The promise of fuel cells as a clean-burning alternative to fossil fuels is highly attractive, but to reach their full potential, the internal components of fuel cells need to be more durable and less expensive. Catalysts inside fuel cells require a support structure that provides a base for electrical conductivity and permits an even distribution of the catalyst on the support. Current technology employs either a metal oxide or a type of carbon (e.g., graphene) as a support structure for catalysts such as platinum; however, platinum atoms tend to clump on carbon supports and to be unevenly distributed on metal oxide supports. Using both experimental and supercomputing capabilities at the Environmental Molecular Sciences Laboratory (EMSL), a scientific user facility in Richland, WA, a team of scientists from Pacific Northwest National Laboratory, Princeton University, and Washington State University not only created a new combination of platinum and support structure materials, but they demonstrated that with the new materials the catalyst was about 40% more efficient and the support structure was three times more durable and resistant to corrosion than currently used materials. By integrating EMSL’s experimental and computational capabilities, this research team was able to create and test a new material that has significant potential for improving the longevity of fuel cells and for reducing their cost. This research was supported by DOE’s Office of Energy Efficiency and Renewable Energy.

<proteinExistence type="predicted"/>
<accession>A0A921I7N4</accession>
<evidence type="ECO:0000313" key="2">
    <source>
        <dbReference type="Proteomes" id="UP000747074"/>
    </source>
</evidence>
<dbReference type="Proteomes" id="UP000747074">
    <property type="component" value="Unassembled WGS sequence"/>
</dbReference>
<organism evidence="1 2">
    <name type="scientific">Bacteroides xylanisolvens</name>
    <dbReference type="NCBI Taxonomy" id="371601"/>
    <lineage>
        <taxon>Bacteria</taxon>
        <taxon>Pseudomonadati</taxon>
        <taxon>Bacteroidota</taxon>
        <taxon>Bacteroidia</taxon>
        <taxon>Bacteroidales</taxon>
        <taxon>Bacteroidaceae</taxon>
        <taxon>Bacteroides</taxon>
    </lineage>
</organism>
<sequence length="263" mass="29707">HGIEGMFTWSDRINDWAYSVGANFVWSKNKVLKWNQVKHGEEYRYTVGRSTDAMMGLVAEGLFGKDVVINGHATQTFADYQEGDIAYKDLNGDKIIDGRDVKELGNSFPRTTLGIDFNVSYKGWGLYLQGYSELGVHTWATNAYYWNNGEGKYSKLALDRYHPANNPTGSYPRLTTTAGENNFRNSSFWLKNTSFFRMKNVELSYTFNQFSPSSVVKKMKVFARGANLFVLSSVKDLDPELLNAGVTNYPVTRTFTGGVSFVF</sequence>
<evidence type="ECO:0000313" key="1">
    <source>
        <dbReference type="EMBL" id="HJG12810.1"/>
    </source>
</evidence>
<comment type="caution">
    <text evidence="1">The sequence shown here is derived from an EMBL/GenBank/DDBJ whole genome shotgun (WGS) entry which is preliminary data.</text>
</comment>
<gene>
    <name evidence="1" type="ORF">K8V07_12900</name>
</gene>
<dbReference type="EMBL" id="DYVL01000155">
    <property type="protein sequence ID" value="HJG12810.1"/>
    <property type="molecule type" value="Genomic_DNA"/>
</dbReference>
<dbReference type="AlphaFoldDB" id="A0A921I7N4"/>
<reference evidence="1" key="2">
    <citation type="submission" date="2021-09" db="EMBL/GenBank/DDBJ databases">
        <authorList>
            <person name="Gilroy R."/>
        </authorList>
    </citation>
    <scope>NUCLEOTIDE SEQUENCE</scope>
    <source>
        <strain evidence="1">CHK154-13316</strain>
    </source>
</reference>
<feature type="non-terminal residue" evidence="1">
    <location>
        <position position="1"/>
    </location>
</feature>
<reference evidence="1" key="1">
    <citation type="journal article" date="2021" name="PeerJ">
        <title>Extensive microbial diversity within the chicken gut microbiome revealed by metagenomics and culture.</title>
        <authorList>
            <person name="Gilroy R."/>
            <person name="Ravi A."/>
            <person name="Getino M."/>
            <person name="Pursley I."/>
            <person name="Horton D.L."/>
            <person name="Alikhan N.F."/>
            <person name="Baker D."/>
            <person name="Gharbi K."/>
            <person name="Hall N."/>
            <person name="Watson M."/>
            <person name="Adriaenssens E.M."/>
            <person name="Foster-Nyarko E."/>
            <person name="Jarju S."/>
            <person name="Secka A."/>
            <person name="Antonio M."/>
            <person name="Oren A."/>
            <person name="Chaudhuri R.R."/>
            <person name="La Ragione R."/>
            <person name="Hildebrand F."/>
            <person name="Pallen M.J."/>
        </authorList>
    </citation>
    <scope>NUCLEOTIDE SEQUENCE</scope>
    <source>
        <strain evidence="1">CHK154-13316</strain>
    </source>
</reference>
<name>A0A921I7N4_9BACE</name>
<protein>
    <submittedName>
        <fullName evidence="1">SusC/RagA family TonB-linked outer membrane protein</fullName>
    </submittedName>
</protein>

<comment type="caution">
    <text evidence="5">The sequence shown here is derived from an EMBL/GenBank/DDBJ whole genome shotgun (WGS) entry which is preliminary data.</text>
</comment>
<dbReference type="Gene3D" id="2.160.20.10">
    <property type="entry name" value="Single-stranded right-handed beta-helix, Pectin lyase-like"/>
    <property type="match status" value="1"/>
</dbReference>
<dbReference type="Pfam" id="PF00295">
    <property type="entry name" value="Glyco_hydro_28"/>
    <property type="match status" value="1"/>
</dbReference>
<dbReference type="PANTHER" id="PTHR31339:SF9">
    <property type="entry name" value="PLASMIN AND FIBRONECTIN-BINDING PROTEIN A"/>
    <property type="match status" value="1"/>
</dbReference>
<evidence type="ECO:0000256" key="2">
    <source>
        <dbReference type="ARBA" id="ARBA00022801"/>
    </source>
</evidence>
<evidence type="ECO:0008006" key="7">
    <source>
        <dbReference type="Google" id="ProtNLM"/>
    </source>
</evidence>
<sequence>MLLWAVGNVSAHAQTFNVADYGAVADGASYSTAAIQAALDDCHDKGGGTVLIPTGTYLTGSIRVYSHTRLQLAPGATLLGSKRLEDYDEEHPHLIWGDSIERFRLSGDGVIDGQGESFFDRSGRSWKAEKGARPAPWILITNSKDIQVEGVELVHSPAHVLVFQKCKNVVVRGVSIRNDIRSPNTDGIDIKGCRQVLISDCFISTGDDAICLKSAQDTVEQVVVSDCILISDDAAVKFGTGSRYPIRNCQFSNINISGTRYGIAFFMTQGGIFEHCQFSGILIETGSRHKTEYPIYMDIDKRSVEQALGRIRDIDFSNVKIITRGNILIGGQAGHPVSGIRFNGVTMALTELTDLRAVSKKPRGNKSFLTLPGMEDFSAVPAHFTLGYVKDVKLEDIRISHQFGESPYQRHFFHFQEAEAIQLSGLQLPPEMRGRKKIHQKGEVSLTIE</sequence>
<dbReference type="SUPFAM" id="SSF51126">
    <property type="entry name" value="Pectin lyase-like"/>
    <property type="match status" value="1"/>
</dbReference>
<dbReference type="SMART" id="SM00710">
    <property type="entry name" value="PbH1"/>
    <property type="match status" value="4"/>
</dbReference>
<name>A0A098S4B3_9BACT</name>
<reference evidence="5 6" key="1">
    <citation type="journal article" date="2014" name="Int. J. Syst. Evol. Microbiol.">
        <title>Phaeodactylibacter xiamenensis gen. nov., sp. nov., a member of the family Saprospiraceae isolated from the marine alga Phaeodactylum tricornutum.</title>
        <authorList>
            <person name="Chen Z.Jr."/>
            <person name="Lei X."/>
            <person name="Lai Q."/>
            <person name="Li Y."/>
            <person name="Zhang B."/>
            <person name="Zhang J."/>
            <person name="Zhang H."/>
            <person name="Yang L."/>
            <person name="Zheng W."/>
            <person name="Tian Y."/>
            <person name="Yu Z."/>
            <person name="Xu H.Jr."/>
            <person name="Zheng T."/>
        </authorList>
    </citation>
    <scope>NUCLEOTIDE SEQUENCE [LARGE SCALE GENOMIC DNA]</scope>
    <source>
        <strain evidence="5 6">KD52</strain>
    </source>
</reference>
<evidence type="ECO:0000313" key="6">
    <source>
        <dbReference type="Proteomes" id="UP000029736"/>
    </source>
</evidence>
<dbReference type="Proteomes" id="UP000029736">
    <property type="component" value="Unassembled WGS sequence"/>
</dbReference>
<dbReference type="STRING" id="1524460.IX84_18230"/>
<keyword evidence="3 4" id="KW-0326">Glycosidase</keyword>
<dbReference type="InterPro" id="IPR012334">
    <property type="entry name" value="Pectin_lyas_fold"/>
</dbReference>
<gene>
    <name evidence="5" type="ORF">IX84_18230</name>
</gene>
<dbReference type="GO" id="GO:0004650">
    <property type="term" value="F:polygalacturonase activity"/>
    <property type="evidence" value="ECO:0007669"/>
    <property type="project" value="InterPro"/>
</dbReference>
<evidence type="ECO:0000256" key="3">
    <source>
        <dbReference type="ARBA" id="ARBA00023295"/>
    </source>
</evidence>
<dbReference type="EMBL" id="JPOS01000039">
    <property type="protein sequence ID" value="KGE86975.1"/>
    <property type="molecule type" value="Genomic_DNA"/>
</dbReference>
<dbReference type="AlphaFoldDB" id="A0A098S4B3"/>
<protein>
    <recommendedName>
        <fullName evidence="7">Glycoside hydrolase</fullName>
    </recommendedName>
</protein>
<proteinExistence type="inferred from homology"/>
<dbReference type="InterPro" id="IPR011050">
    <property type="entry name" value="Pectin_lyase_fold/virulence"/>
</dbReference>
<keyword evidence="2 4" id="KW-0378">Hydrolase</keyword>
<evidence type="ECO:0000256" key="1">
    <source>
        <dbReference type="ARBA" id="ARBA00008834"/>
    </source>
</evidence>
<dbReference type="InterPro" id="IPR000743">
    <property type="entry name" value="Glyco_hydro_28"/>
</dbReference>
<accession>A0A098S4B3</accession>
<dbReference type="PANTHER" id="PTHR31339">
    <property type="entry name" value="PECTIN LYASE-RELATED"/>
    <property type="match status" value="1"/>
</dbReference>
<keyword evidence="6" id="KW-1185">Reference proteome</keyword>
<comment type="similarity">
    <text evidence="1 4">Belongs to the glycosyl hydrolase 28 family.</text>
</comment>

Reference: Kou, R., Y. Shao, D. Mei, Z. Nie, D. Wang, C. Wang, V. V. Viswanathan, S. Park, I. A. Aksay, Y. Lin, Y. Wang, and J. Liu. 2011. “Stabilization of Electrocatalytic Metal Nanoparticles at Metal-Metal Oxide-Graphene Triple Junction Points,” Journal of the American Chemical Society, DOI 10.1021/ja107719.
Contact: Paul E. Bayer, SC-23.1, (301) 903-5324
SC-33.1 Earth and Environmental Sciences Division, BER
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